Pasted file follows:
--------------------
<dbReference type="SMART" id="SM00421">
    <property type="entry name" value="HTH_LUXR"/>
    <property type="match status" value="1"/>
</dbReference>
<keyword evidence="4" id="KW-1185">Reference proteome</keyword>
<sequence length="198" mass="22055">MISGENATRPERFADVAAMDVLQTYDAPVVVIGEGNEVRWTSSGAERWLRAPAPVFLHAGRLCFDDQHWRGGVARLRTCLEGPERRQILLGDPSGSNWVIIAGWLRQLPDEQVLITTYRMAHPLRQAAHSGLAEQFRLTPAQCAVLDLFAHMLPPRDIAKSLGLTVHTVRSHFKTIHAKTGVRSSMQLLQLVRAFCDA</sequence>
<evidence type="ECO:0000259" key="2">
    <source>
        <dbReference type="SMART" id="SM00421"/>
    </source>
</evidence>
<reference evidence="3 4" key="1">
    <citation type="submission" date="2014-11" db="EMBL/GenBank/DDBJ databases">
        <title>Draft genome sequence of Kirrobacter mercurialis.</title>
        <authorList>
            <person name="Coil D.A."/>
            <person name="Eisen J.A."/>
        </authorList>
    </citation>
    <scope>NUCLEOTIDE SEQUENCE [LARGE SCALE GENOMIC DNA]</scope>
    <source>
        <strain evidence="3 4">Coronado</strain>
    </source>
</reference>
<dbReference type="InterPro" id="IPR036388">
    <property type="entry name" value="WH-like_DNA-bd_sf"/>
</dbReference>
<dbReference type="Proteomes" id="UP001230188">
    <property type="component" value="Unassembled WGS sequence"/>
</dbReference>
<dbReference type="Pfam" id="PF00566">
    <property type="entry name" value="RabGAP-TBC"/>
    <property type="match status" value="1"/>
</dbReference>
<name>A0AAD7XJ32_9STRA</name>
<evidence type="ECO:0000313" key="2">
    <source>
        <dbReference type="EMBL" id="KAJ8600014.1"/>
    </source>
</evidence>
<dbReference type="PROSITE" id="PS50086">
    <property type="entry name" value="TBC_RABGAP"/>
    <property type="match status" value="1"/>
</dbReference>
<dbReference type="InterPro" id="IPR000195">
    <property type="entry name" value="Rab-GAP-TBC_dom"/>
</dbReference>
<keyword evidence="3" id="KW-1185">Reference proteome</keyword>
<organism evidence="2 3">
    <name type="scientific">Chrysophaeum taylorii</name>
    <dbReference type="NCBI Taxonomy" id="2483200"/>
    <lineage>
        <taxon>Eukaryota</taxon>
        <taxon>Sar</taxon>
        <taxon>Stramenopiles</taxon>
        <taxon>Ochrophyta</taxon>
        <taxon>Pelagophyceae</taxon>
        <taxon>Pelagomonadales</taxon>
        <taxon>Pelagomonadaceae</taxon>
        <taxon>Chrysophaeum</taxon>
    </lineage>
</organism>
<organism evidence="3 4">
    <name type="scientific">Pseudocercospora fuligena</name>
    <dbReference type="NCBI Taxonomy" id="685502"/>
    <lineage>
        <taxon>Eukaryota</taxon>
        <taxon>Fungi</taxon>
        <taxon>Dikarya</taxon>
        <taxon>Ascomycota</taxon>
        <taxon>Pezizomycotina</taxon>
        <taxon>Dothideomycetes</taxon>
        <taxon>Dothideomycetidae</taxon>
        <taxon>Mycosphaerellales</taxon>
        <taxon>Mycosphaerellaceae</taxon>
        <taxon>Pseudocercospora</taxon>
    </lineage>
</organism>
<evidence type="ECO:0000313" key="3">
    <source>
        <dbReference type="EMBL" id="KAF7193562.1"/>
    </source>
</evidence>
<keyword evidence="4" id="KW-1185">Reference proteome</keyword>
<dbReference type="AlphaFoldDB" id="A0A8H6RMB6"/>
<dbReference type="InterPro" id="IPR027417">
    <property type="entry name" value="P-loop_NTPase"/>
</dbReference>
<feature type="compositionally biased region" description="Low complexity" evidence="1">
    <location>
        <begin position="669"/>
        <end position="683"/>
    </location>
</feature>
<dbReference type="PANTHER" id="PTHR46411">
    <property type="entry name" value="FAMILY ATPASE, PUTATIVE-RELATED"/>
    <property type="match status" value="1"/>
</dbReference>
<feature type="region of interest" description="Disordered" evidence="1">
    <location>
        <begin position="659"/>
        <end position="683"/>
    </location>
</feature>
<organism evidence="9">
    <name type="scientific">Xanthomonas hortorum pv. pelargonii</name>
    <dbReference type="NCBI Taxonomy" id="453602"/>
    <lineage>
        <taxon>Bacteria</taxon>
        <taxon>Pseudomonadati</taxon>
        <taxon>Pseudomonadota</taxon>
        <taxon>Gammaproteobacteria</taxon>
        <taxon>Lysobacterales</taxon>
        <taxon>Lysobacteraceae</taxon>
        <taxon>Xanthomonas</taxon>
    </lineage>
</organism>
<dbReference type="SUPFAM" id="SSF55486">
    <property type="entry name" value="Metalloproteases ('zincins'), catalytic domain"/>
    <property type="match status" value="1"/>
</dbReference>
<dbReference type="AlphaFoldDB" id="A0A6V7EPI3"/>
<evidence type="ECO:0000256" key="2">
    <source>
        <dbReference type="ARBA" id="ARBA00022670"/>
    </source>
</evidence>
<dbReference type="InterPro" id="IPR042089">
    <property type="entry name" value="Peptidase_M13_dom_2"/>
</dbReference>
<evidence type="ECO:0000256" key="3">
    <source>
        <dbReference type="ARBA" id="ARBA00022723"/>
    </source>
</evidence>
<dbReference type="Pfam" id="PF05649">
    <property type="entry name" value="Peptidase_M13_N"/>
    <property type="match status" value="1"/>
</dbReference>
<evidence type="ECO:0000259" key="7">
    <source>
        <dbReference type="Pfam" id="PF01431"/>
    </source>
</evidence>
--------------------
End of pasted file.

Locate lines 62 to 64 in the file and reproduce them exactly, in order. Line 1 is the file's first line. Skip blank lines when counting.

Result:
</organism>
<organism evidence="3 4">
    <name type="scientific">Pseudocercospora fuligena</name>